Wheat or theTriticum spp. is a cereal grain, originally from the Levant region of the Near East but now cultivated worldwide. In 2010, world production of wheat was 651 million tons, making it the third most-produced cereal after maize (844 million tons) and rice (672 million tons). Wheat was the second most-produced cereal in 2009; world production in that year was 682 million tons, after maize (817 million tons), and with rice as a close third (679 million tons).
Globally, wheat is the leading source of vegetable protein in human food, having a higher protein content than other major cereals, maize (corn) or rice. The whole grain can be milled to leave just the endosperm for white flour. The by-products of this are bran and germ.
- Wheat is actually a grass and belongs to the genus Triticum species aestivum. Wheat plants grow several side shoots called tillers from a crown, which is just below ground level. Each of these tillers grows a long stem, which bears a flowering head at its top. The length of these tillers varies greatly between different wheats, some being extremely short (less than 20cm) while other are extremely tall (over 1m!).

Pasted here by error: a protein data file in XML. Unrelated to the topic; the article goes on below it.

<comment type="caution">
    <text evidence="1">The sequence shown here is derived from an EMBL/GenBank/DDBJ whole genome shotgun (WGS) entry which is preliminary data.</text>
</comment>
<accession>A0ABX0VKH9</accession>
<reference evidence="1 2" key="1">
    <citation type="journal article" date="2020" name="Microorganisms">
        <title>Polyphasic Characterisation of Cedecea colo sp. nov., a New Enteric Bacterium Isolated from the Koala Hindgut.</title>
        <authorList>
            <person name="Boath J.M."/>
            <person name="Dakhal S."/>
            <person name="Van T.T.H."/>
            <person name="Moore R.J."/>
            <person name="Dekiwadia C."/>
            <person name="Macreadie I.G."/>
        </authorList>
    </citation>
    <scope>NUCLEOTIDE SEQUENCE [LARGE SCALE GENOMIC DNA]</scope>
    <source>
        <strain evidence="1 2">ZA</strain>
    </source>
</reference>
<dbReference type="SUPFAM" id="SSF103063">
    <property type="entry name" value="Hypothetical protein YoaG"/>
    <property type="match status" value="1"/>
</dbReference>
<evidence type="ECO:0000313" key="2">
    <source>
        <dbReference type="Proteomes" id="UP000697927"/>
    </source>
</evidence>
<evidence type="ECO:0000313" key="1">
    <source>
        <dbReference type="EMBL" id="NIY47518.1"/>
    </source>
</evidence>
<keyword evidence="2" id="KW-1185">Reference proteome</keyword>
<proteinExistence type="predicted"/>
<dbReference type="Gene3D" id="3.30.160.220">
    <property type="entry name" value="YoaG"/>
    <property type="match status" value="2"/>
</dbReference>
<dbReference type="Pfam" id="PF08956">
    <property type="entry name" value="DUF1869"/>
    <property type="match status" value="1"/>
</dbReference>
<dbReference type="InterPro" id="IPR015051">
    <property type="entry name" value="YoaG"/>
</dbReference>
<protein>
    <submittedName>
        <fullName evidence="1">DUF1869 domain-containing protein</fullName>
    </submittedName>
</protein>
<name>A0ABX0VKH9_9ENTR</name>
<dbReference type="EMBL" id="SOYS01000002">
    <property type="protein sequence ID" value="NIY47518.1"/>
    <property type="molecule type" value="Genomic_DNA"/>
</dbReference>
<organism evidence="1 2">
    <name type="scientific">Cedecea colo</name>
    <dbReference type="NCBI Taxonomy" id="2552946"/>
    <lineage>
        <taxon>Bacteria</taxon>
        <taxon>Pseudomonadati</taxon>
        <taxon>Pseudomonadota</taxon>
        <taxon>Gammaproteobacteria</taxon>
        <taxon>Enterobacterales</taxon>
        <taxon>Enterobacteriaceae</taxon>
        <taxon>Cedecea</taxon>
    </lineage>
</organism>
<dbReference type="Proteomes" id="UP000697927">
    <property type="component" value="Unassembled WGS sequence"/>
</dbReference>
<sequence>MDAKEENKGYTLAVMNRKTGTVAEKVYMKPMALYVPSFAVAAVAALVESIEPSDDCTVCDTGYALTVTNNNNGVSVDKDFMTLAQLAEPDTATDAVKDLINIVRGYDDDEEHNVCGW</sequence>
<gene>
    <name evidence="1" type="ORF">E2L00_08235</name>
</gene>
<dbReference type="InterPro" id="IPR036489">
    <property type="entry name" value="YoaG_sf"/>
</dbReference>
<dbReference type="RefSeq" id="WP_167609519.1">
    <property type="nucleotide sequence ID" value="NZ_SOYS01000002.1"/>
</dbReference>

- Modern wheat is generally 80cm to 1m tall.
- The grains are commonly a red colour, although wheat has white grains and more unusually purple, black, brown or green/grey varieties exist. The wheat grain (or kernel) is divided into several parts.
- Two other structures are important to us because of their food value. The aluerone is a thin layer between the bran and the endosperm.
- The Scutellum is also a thin layer between the germ and the endosperm. Both of these layers are very rich sources of vitamins essential for our health and which may be deficient in our diet. It is common practice abroad when very white flour is milled and these layers lost, to add synthetic vitamins to make up the deficiency.
Raw wheat can be ground into flour or, using hard durum wheat only, can be ground into semolina; germinated and dried creating malt; crushed or cut into cracked wheat; parboiled (or steamed), dried, crushed and de-branned into bulgur also known as groats. If the raw wheat is broken into parts at the mill, as is usually done, the outer husk or bran can be used several ways.
Wheat is a major ingredient in such foods as bread, porridge, crackers, biscuits, Muesli, pancakes, pies, pastries, cakes, cookies, muffins, rolls, doughnuts, gravy, boza (a fermented beverage), and breakfast cereals (e.g., Wheatena, Cream of Wheat, Shredded Wheat, and Wheaties).